At this point, it’s something of a cliché to say that spending time on social media can be dangerous.
People are generally poor judges of how much others are struggling — and the deluge of engagement rings and newborn babies and grad-school diplomas can suggest that everyone else’s life is hunky-dory, while you’re the only one dealing with marital problems, or debt, or even boredom.
Ask Dan Ariely, a professor of psychology and behavioural economics at Duke University, and he’ll tell you that this problem isn’t going away anytime soon.
Ariely is the author of a new book on human motivation, “Payoff.” When he visited the Business Insider office in November, he told us that spending time on Facebook and other social-media sites can often be demotivating and can make users feel inadequate, though he said he hasn’t seen much research on the topic so it’s hard to quantify the effect.
The real issue is that it’s almost impossible to find an antidote to this demotivating effect.
“I don’t know if we could force people: Every time they post something good on Facebook, they have to post something sad as well,” Ariely joked.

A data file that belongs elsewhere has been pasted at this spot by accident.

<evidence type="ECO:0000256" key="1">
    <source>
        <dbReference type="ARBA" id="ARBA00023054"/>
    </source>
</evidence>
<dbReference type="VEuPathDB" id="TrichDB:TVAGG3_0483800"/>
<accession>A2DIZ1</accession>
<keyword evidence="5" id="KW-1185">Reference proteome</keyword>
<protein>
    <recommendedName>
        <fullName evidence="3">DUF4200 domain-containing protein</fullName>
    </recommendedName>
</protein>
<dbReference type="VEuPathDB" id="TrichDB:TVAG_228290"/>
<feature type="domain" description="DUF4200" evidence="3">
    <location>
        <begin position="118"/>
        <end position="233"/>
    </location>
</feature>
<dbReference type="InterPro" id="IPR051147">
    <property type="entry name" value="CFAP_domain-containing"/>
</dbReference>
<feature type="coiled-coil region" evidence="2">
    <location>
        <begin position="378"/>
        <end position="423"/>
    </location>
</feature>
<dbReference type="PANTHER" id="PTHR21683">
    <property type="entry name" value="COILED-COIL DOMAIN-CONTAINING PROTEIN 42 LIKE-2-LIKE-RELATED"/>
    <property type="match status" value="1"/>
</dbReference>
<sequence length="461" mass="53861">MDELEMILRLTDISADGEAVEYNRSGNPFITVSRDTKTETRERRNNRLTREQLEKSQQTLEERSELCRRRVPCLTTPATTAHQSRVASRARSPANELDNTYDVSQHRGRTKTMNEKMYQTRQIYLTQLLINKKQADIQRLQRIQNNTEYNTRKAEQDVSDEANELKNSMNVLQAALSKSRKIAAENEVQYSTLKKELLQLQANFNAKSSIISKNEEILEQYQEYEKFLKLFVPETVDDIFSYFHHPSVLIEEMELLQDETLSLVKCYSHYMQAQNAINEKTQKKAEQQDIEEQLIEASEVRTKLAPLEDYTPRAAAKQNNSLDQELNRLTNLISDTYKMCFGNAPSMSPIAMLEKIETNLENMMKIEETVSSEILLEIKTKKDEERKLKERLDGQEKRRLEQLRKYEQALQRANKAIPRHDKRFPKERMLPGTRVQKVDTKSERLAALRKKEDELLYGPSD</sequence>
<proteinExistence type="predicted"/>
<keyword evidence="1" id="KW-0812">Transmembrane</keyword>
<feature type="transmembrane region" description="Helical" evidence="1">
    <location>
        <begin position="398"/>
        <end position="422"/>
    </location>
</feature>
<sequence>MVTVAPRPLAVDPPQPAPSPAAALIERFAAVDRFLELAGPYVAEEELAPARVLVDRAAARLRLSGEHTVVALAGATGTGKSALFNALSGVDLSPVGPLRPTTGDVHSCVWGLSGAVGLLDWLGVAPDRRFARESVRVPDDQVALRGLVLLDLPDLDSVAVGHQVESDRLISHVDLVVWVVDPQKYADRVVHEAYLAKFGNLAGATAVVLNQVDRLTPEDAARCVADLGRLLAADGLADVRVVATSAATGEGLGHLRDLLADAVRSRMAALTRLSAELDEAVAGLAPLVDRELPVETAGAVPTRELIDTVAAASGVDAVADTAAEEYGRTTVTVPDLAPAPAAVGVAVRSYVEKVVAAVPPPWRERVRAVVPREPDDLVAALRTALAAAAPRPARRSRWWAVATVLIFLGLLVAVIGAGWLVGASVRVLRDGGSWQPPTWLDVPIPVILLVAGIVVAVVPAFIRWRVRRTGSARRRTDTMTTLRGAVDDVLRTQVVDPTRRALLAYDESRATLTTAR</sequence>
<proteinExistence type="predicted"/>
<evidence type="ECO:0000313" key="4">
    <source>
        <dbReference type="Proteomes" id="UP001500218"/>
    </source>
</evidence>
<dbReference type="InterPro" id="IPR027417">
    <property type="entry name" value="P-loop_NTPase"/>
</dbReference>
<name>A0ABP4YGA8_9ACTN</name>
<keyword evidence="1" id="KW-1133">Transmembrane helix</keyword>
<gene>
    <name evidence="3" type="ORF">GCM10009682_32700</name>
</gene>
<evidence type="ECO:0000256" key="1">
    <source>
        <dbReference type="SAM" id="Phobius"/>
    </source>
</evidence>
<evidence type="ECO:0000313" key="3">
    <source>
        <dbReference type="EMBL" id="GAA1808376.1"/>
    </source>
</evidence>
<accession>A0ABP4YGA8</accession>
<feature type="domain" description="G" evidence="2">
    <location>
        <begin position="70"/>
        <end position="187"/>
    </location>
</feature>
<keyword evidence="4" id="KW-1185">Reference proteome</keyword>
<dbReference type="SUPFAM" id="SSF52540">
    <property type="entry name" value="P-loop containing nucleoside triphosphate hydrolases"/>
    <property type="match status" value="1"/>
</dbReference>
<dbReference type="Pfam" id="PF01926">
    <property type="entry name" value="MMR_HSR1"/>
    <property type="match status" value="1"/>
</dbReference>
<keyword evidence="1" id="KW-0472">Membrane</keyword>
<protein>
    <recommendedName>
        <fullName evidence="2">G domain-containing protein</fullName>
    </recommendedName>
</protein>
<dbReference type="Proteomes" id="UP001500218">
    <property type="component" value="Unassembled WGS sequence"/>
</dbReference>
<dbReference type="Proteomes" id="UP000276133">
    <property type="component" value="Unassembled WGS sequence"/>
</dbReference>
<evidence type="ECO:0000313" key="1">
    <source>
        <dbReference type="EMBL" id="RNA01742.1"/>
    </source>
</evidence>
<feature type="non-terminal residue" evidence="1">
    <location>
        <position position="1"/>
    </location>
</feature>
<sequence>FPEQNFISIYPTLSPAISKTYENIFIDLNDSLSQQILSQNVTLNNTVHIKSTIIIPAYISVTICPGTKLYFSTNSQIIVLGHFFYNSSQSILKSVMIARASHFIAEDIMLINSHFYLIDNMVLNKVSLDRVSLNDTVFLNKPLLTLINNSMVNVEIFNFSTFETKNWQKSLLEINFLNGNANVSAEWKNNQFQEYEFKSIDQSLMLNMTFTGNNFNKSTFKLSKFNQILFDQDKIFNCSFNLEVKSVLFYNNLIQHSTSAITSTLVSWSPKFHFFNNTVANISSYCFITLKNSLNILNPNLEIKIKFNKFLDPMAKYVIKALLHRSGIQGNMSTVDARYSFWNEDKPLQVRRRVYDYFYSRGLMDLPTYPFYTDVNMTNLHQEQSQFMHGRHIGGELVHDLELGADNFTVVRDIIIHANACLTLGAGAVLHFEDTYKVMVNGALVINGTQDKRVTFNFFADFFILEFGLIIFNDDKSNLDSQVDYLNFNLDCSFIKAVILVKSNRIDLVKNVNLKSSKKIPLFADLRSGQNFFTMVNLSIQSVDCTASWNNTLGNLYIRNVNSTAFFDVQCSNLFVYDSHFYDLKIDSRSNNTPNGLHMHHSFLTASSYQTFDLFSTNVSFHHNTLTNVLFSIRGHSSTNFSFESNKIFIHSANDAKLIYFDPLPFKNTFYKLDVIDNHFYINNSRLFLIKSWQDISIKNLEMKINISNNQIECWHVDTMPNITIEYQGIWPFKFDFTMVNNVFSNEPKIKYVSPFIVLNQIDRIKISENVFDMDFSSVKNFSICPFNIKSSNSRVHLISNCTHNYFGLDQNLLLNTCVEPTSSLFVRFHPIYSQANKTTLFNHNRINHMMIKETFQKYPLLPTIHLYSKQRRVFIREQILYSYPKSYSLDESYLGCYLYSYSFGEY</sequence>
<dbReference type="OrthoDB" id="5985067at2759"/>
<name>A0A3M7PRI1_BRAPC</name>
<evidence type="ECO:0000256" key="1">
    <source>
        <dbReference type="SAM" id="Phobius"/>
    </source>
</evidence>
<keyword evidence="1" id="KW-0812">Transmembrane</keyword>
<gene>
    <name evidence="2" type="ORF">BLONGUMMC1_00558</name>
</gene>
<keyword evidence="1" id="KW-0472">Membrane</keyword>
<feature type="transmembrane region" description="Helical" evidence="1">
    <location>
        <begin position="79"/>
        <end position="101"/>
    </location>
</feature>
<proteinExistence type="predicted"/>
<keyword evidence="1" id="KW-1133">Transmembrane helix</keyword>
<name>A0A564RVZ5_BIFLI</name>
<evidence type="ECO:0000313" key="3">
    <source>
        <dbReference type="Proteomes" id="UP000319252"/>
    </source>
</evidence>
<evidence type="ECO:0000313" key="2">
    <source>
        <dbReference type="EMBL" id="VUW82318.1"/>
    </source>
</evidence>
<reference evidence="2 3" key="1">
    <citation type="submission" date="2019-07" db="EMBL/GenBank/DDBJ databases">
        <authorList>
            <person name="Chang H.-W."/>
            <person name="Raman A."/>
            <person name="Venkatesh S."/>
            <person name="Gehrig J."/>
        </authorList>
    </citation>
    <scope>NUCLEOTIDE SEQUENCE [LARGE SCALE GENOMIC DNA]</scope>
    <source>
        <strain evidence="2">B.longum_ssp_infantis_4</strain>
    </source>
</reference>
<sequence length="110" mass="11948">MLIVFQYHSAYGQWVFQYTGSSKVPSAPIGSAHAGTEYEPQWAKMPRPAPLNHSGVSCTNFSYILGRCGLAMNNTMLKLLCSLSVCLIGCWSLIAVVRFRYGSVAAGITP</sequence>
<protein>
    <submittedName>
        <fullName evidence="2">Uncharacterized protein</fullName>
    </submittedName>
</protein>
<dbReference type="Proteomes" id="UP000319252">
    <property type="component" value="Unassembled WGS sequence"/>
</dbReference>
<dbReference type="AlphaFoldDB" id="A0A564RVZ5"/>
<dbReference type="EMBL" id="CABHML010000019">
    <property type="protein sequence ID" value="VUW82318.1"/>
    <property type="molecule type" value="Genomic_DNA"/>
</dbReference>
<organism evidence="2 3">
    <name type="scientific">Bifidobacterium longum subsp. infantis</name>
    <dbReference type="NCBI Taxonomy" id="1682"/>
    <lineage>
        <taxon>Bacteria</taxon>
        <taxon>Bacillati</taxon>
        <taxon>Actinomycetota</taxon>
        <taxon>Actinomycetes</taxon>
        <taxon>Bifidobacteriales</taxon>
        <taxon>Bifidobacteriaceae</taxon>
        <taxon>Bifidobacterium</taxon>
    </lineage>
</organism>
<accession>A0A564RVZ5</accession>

He went on:
“I don’t know if we have another social network for just the difficult things in life. I don’t know if we do this by getting people to have more deep-meaning conversations with the people that they care about and know well, so we don’t have this illusion.
“It’s not clear to me what’s the answer, but if the world moves more and more to just portraying the beautiful part of it and not the challenges, I don’t think it’s a development in the right direction.”
One potential solution may be to spend more time directly engaging with people on social media, since a 2015 study found that using Facebook passively — like scrolling through your newsfeed without posting anything — can make us less happy.
Still, that same study found that passive Facebook use is more common than active Facebook use.
Perhaps over time, social media will become more of a platform for emotional expressions of all kinds. Or, perhaps users will become more sensitive to the fact that what they see on social media is hardly reality — and that there’s a good chance other people’s emotional lives mirror their own.
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